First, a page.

Montana State University
Academics | Administration | Admissions | A-Z Index | Directories

Montana State Universityspacer Mountains and Minds
MSU AcademicsspacerMSU AdministrationspacerMSU AdmissionsspacerMSU A-Z IndexspacerMSU Directoriesspacer
 


Contact Us
HiTEC
Montana State University

Director: Lee Spangler

Assistant to the Director: Michelle Leonti

Tel: (406) 994-1658
Fax: (406) 994-2893
hitec@montana.edu
> Research, Creativity and Technology Transfer  > HiTEC
Hashem Nehrir

Professor
Department of Electrical and Computer Engineering

Contact

Phone: 406-994-4980
E-mail: hnehrir@ece.montana.edu

About

Hashem Nehrir

Hashem Nehrir is a professor in the Department of Electrical and Computer Engineering at MSU, where his research is focused on alternative energy power generation system modeling and control. His activity in the HiTEC program is on dynamic modeling and control of solid oxide fuel cells (SOFC) and their distributed power generation applications. Under his direction physically-based dynamic models have been developed for PEM and solid oxide fuel cells. He is continuing his work on modeling of stand-alone and grid-connected of SOFC power generation systems, and hybrid applications of SOFC.

Research

Dr. Nehrir's research is focused on alternative energy power generation system modeling and control. A summary of his HiTEC-related activities is given below.

Fuel Cell Dynamic Modeling: Physically-based dynamic models have been developed for PEM and solid oxide fuel cells. These models are used to evaluate the fuel cell response under different operating conditions and for a variety of applications.

Fuel Cell Power Generation System Modeling: Models of Fuel cell power plants and power electronic interfacing devices (i.e., DC to DC converters and inverters) have been developed and interconnected. Using the above models, dynamic response and control of fuel cell power generation systems, including hybrid fuel-cell/wind/photovoltaic systems, are investigated in grid-connected and stand-alone configurations.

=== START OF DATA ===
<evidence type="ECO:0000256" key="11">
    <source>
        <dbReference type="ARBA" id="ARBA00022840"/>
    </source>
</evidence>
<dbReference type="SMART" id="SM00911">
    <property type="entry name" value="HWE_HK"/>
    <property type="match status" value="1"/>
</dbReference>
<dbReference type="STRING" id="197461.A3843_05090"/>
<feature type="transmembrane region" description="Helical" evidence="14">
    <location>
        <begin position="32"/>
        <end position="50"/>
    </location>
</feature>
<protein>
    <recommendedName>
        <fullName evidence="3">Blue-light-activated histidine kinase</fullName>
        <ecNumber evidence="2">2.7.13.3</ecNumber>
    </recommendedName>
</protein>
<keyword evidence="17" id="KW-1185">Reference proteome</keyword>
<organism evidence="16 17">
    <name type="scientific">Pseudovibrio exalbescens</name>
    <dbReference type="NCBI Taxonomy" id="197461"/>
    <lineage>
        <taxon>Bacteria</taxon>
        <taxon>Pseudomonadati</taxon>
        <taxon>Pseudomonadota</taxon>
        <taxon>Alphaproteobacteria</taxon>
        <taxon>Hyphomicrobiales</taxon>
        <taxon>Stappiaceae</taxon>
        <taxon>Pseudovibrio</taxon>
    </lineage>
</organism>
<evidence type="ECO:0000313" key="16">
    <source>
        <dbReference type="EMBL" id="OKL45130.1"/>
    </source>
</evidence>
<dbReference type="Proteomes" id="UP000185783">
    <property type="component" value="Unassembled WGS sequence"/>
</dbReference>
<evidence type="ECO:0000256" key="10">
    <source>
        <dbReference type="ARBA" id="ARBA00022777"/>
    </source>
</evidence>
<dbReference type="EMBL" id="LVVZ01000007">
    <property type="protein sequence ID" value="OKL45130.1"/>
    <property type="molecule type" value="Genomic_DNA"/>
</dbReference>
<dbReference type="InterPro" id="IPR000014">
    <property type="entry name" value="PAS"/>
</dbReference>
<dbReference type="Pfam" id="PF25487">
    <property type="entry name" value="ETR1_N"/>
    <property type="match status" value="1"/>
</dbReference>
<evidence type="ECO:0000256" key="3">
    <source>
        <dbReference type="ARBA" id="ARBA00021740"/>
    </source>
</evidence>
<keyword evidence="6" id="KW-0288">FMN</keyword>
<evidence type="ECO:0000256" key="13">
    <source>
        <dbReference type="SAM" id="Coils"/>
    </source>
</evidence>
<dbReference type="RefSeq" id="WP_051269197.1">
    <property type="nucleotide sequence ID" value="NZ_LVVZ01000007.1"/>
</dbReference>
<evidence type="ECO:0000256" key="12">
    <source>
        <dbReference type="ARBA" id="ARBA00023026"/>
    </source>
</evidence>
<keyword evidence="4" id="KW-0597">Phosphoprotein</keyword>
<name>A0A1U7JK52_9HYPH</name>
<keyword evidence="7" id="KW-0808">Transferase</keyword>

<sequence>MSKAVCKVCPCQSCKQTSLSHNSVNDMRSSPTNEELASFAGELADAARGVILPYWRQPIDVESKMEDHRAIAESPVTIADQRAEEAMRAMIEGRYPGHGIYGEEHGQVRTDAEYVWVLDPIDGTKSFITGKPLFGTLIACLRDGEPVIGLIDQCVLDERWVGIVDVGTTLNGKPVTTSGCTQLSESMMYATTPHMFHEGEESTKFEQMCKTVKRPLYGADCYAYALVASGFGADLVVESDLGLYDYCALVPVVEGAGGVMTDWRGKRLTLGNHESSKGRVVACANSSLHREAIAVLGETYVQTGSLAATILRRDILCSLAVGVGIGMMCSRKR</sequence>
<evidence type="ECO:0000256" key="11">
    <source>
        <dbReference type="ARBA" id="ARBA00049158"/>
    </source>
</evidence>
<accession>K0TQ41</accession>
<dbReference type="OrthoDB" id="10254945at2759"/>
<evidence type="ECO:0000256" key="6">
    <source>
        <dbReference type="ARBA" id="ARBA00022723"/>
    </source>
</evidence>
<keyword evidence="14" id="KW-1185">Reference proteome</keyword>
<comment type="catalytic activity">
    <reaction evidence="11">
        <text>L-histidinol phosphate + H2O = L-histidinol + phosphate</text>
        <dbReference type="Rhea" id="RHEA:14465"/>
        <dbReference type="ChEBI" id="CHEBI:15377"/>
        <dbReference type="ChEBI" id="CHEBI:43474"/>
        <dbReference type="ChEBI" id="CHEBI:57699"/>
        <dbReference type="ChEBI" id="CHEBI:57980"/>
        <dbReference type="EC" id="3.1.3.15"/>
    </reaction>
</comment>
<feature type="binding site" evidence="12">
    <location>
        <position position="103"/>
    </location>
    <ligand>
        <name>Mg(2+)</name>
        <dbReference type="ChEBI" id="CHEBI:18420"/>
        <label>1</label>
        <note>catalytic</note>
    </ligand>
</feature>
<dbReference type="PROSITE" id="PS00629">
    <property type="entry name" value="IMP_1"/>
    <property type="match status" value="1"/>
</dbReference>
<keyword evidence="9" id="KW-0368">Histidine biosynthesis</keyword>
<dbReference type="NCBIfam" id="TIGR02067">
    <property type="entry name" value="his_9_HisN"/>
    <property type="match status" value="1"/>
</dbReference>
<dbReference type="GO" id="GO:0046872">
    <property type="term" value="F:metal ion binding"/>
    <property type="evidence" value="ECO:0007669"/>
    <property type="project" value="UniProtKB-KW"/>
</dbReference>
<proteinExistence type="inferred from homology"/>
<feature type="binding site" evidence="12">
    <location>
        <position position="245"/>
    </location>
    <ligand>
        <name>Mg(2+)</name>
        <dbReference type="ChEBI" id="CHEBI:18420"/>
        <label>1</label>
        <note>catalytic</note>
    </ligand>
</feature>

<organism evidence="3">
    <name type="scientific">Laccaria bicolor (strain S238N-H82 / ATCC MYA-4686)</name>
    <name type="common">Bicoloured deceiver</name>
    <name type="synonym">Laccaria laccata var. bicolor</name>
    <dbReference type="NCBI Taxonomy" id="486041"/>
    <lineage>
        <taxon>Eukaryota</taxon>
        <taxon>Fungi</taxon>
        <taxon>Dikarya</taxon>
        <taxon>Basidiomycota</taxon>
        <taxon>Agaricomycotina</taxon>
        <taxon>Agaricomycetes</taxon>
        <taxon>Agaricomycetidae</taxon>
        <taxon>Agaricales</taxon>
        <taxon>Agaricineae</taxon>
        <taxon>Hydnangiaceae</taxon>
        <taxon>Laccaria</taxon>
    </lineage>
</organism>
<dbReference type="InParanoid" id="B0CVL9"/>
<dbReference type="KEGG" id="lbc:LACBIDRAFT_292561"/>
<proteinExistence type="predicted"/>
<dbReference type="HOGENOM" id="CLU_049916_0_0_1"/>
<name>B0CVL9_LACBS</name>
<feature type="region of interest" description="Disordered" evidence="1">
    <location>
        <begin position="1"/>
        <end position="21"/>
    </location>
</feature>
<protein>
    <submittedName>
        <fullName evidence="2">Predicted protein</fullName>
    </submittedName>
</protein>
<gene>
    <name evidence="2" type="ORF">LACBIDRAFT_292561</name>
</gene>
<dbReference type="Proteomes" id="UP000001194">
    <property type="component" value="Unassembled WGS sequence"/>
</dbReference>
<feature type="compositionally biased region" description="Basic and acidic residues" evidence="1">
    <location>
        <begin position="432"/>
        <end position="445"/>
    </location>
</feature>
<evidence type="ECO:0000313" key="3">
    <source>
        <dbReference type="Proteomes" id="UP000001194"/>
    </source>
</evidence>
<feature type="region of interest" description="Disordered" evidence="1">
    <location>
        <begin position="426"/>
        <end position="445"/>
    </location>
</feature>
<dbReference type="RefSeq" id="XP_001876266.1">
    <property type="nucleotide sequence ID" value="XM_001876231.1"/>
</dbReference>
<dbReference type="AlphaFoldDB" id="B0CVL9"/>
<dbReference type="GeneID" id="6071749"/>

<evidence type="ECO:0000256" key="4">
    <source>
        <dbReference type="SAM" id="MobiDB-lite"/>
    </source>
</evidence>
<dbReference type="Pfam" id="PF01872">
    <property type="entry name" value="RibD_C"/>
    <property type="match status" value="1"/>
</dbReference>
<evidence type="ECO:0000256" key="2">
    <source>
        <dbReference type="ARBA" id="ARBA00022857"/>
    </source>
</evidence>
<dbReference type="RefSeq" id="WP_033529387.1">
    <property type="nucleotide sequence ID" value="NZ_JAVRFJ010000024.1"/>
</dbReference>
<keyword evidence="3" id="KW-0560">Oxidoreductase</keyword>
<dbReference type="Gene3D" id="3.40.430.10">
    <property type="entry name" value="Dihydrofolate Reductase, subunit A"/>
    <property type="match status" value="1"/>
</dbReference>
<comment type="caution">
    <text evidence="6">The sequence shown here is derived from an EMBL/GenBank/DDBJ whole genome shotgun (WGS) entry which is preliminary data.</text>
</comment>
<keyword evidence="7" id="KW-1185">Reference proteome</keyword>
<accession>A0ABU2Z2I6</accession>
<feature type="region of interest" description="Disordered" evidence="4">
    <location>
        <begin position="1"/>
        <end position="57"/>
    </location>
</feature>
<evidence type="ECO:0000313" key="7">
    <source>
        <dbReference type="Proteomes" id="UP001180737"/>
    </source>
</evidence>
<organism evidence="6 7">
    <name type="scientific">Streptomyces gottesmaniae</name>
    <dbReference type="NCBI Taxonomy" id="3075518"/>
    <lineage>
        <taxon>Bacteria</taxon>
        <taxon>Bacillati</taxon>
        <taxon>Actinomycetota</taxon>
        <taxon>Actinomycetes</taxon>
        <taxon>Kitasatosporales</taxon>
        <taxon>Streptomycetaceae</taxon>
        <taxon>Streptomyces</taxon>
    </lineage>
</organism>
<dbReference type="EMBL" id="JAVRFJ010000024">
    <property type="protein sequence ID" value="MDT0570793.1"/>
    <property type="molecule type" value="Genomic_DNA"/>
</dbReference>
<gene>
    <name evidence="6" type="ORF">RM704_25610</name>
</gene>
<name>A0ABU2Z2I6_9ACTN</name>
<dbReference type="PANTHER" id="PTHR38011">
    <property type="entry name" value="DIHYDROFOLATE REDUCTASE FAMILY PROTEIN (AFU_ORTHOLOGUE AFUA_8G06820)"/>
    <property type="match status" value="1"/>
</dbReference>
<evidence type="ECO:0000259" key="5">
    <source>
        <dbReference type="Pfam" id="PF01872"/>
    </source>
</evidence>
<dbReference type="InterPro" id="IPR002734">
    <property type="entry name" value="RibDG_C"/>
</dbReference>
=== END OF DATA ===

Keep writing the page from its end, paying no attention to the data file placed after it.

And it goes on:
Fuel Cell Load Transient Mitigation: In general, fuel cells are good energy sources under steady-state operation, but they do not respond well under transient conditions. In this research control algorithms are developed so that an auxiliary storage device (such as a battery bank) connected in parallel with the fuel cell power generation system is used to provide power to the load transient and mitigate the transient loads from affecting the fuel cell power plant. As a result, the fuel cell will move slowly from one operating point to another without being negatively affected by the load transient.

Combined Heat and Power (CHP) Operation of Fuel Cells: In addition to providing electrical power, fuel cells used in power generation applications provide exhaust heat. The heat can be used for a variety of applications. Under this scenario, the efficiency of the fuel cell system can be improved significantly. In this research, physically-based approaches are used to calculate the efficiency of SOFC and PEMFC power generation systems under CHP operation, and to investigate different CHP applications of these fuel cells.

Publications

  • C. Wang and M.H. Nehrir, “A Physically-Based Dynamic Model for Solid Oxide Fuel Cells,” IEEE Transactions on Energy Conversion (accepted).
  • C. Wang and M.H. Nehrir, “Load Transient Mitigation for Solid Oxide Fuel Cells,” Proceedings, Fourth ASME International Conference on Fuel Cell Science, Engineering and Technology, Irvine, CA, June 19-21, 2006.
  • C. Wang and M.H. Nehrir, “Distributed Generation Applications of Fuel Cells,” Proceedings, 2006 Power Systems Conference, Clemson, SC, March 14-17, 2006.
  • C. Wang and M.H. Nehrir, and H. Gao, “Control of PEM Fuel Cell Distributed Generation Systems,” IEEE Transactions on Energy Conversion, Vol. 21, No. 2, 2006.
  • Caisheng Wang and Hashem Nehrir, “A Dynamic SOFC Model for Distributed Power Generation Applications,” Proceedings, Fuel Cell Seminar, Palm Springs, CA, Nov. 14-18, 2005.
  • M. Hashem Nehrir, Caisheng Wang, and Steven R. Shaw, “Fuel Cells: Promising Devices for Distributed Generation," IEEE Power & Energy Magazine, Vol. 4, No. 1, Jan./Feb. 2006.
View Text-only Version Text-only Updated: 1/5/2009
spacer
spacer
© Montana State University 2006 Didn't Find it? Please use our contact list or our site index.